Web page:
E-verify Glitch (February 14) – Employers using E-Verify on February 14 should be aware that there was a glitch in the system that used incorrect photos from government databases for matching purposes. Verifications on this date should be closely scrutinized to re-evaluate any Tentative Nonconfirmation Notices based on an erroneous photo match.  If an error is discovered, employers should close the case, create a new E-Verify submission, and document the reason for resubmitting the case.


Hawaii:  Pay Discrimination/Pay Transparency – As part of the trend toward addressing pay equity, Hawaii has expanded the classes protected from pay discrimination to include (in addition to sex) age, race, disability, gender identity or expression, sexual orientation, religion, color, ancestry, marital status, arrest and court record, and domestic or sexual violence victim status.  Employers must ensure that they are providing employees with the same pay for “substantially similar work”, defined as jobs that require “equal skill, effort, and responsibility, and that is performed under similar working conditions, and does not include minor or irrelevant differences in jobs.”  To further that goal, Hawaii now requires employers with 50 or more employees (nationwide) to include pay information in job postings and advertisements for employment.  They must disclose the hourly rate or salary range that “reasonably reflects” the actual expected compensation in all job postings or employment advertisements.  Unlike some other states, it does not apply to internal transfers and promotions.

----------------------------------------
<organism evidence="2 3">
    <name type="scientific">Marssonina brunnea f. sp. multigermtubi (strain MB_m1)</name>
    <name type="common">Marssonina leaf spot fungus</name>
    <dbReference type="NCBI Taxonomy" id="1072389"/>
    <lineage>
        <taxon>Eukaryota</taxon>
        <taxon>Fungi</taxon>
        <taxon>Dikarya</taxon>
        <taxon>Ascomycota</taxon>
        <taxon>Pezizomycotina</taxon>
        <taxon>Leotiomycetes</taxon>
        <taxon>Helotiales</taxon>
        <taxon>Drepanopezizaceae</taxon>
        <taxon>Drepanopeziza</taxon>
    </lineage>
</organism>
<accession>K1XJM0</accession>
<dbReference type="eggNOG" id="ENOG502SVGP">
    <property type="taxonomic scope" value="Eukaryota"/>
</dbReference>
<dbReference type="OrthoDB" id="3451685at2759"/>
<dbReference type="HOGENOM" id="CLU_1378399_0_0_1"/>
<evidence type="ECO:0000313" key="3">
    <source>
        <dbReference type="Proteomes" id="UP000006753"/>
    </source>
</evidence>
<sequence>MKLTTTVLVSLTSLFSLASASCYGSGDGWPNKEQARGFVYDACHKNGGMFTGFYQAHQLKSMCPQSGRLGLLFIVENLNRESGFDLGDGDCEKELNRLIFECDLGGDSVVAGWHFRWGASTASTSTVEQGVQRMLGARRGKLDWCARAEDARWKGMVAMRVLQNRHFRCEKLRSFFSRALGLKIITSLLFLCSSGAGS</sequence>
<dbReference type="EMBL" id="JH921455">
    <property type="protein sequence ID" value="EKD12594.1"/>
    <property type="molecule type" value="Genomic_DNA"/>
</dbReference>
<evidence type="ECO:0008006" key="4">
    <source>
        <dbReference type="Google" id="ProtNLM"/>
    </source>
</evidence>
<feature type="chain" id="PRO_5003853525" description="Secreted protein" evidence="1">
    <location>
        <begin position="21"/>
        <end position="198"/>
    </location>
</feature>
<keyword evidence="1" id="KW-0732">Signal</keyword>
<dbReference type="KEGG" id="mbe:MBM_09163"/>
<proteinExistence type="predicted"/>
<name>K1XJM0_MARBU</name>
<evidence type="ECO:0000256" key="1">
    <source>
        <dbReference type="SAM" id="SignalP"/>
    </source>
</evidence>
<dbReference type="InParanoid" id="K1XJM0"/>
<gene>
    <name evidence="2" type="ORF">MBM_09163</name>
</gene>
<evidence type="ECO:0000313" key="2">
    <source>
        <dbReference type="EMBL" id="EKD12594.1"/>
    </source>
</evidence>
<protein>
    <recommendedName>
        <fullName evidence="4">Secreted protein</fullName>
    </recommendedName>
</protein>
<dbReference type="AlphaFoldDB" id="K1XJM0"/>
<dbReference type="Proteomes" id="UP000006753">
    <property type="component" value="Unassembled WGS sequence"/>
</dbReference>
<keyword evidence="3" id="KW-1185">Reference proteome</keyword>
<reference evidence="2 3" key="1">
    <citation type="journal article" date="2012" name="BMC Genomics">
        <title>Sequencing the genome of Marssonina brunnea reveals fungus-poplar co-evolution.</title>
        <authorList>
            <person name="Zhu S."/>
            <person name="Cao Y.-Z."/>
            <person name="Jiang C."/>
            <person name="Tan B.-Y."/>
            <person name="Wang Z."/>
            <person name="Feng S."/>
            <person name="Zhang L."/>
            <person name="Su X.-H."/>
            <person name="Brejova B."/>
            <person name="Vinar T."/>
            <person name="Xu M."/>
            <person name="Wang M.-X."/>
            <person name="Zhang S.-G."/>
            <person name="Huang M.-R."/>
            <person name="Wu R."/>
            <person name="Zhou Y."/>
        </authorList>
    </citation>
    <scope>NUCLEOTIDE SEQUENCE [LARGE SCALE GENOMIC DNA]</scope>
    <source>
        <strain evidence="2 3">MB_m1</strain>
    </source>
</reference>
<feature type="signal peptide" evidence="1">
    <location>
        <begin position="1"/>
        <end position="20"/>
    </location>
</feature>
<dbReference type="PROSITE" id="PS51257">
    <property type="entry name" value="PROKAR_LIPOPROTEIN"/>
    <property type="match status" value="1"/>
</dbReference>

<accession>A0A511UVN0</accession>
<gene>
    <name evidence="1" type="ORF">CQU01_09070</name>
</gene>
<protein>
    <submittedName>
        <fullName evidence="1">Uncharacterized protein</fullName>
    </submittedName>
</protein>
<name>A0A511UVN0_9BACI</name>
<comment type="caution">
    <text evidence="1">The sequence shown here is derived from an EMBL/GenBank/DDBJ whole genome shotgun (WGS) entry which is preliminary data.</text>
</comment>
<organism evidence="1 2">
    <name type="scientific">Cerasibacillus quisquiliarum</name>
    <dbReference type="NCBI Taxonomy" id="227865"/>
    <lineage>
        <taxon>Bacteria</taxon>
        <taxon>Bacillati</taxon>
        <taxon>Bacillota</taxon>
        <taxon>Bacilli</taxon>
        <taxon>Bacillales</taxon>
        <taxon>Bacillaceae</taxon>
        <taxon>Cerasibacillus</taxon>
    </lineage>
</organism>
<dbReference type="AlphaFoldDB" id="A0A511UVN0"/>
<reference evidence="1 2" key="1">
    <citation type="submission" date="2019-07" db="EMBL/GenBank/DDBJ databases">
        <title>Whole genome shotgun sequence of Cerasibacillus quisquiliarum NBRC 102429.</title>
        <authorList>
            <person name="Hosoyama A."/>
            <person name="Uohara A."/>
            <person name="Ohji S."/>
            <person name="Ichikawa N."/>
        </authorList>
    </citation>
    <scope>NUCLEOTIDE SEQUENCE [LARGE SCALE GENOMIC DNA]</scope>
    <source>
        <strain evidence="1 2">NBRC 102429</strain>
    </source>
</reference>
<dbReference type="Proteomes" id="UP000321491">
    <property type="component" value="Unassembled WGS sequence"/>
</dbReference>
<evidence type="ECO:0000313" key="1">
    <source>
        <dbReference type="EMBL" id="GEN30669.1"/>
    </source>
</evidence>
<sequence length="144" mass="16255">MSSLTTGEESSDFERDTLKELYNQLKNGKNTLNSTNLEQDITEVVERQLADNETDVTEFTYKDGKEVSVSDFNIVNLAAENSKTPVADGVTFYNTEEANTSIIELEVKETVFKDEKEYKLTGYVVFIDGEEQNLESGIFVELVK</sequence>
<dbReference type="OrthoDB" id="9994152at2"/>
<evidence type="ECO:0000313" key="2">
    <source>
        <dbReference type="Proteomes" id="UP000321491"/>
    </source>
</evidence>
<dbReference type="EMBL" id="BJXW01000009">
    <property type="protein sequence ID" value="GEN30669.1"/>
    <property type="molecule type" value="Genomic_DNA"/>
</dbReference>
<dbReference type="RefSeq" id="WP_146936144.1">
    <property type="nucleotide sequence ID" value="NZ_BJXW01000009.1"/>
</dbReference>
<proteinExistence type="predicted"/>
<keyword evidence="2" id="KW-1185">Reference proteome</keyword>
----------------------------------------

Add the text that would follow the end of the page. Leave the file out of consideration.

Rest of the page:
Illinois: EPRC reports – Employers that file an EEO-1 report and have 100+ employees who are either based in Illinois or report to a location in Illinois are required to submit their annual application for an Equal Pay Registration Certificate by March 23, 2024 (unless they have been notified of a different due date when they created their Illinois Public ID Account).


Pay Transparency – Massachusetts now requires employers with at least 25 employees in Massachusetts to disclose pay ranges in job postings and requires employers with at least 100 employees in Massachusetts to annually report aggregate EEO to the state.  The “pay range” is defined as the salary or hourly range that the employer “reasonably and in good faith expects to pay” for the position.  It does not require employers to include other forms of pay such as bonuses or commissions, but does require disclosure for internal transfers or promotions.

St. Paul Earned Sick and Safe Time – The St. Paul Department of Human Rights and Equal Economic Opportunity released new guidance on the St. Paul ESST ordinance to address revisions intended to align it more closely with the state ESST law.  Employers in St. Paul should carefully review the guidance to understand some technical but important differences, such as those related to fractional accruals, travel/on-call time, and interactions with PTO.

New York City